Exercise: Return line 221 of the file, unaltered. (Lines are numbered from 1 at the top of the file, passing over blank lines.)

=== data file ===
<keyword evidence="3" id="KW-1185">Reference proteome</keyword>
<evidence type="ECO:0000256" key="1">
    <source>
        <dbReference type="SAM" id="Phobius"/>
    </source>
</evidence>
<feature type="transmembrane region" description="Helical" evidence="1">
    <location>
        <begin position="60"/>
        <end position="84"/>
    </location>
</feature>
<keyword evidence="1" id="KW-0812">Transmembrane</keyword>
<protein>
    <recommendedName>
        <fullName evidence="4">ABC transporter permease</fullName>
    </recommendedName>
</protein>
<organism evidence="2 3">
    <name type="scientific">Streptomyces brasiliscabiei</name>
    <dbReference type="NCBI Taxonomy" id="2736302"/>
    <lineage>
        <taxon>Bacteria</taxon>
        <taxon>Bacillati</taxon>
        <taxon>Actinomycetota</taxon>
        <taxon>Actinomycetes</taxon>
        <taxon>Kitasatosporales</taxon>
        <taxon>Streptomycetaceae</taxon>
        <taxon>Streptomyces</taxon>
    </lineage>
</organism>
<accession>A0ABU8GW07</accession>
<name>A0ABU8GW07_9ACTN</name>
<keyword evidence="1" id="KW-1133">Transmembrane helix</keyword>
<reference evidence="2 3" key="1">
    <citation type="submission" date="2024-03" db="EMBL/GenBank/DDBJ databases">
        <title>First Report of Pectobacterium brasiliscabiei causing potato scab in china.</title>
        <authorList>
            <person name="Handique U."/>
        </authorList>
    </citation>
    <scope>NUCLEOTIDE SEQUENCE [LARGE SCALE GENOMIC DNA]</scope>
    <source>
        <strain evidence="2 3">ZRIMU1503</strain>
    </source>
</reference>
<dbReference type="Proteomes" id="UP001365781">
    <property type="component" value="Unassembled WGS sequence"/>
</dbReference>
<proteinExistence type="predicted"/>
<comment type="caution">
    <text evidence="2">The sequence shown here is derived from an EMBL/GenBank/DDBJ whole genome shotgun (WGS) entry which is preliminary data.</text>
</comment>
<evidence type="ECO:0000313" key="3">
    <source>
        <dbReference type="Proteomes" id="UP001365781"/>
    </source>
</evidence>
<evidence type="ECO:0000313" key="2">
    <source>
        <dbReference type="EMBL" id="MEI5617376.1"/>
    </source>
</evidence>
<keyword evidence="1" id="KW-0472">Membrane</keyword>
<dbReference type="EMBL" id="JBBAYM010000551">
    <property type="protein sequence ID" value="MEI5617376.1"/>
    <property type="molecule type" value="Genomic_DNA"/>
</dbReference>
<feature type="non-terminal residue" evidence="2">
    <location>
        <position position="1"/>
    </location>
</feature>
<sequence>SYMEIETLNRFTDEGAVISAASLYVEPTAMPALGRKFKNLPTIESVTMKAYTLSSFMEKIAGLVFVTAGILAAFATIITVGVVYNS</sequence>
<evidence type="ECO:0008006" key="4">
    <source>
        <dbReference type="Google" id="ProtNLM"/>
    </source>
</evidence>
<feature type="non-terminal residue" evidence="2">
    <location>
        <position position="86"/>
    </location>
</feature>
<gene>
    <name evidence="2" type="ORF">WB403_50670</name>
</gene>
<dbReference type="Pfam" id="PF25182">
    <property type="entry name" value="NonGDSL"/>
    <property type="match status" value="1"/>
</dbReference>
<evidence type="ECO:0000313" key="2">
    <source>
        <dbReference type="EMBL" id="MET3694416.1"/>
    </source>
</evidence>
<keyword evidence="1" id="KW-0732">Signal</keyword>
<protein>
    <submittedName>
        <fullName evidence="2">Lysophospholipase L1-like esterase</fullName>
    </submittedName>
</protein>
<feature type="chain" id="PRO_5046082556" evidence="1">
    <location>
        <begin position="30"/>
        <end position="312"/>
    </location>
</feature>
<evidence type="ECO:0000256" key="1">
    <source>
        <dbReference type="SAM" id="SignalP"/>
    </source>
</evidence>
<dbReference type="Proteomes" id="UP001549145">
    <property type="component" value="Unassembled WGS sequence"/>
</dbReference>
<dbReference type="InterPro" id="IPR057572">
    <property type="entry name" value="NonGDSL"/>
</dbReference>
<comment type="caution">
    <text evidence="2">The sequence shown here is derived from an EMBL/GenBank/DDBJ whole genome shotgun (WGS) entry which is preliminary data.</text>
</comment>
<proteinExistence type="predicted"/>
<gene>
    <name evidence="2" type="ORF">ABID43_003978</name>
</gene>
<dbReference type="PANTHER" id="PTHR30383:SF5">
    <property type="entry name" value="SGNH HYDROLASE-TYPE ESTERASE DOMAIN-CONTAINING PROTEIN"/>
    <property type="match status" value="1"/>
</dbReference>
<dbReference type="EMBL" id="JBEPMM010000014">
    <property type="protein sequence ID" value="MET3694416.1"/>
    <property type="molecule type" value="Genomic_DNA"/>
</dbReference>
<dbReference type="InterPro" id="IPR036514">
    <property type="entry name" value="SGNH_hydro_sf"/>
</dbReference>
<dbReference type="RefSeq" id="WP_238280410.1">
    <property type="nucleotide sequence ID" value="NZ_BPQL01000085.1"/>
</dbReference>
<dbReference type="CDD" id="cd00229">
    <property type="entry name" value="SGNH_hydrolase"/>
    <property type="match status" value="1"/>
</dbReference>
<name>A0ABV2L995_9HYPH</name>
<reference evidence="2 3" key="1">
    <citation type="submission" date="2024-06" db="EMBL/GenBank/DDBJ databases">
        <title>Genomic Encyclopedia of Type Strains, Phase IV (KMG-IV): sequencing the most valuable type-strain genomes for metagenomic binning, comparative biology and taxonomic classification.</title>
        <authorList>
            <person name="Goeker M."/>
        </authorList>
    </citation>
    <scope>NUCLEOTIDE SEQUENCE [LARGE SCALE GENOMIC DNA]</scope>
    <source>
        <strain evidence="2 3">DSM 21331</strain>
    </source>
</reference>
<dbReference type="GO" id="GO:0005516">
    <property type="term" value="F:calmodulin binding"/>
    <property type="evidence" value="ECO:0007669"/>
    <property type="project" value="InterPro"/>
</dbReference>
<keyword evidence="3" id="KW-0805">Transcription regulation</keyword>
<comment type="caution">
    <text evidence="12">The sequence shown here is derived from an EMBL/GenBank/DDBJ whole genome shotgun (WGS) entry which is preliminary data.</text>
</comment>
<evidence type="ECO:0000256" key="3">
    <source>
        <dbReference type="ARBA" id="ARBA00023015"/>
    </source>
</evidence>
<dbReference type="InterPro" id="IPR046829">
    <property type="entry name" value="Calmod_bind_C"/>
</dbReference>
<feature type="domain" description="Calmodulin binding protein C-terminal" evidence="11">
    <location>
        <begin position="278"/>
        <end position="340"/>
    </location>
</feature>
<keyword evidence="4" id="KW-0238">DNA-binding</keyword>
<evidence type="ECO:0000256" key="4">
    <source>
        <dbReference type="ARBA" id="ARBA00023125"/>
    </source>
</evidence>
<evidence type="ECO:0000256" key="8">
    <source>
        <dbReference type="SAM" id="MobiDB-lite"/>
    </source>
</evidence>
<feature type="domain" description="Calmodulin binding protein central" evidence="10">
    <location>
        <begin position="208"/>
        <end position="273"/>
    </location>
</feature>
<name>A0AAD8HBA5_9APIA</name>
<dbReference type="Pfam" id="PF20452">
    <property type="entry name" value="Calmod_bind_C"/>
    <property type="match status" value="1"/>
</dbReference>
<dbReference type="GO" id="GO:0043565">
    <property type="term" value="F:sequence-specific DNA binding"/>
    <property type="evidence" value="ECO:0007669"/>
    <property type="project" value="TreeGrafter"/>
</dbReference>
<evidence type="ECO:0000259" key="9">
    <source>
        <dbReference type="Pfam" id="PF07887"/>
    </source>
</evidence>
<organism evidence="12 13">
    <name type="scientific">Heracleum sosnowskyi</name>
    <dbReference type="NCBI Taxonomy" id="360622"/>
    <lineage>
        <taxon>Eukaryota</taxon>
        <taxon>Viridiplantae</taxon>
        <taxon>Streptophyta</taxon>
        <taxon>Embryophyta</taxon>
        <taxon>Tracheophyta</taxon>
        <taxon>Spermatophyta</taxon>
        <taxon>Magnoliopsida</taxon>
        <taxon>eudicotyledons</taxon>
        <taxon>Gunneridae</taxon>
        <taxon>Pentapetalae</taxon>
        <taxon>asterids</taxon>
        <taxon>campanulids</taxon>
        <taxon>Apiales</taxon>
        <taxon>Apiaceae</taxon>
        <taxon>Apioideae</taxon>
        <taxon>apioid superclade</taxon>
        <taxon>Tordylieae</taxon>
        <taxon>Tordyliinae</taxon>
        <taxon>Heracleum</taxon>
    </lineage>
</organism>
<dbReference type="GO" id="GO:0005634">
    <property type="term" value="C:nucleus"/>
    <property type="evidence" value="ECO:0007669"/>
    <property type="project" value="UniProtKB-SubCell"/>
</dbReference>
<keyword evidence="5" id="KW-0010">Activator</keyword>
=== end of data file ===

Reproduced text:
        <taxon>Tracheophyta</taxon>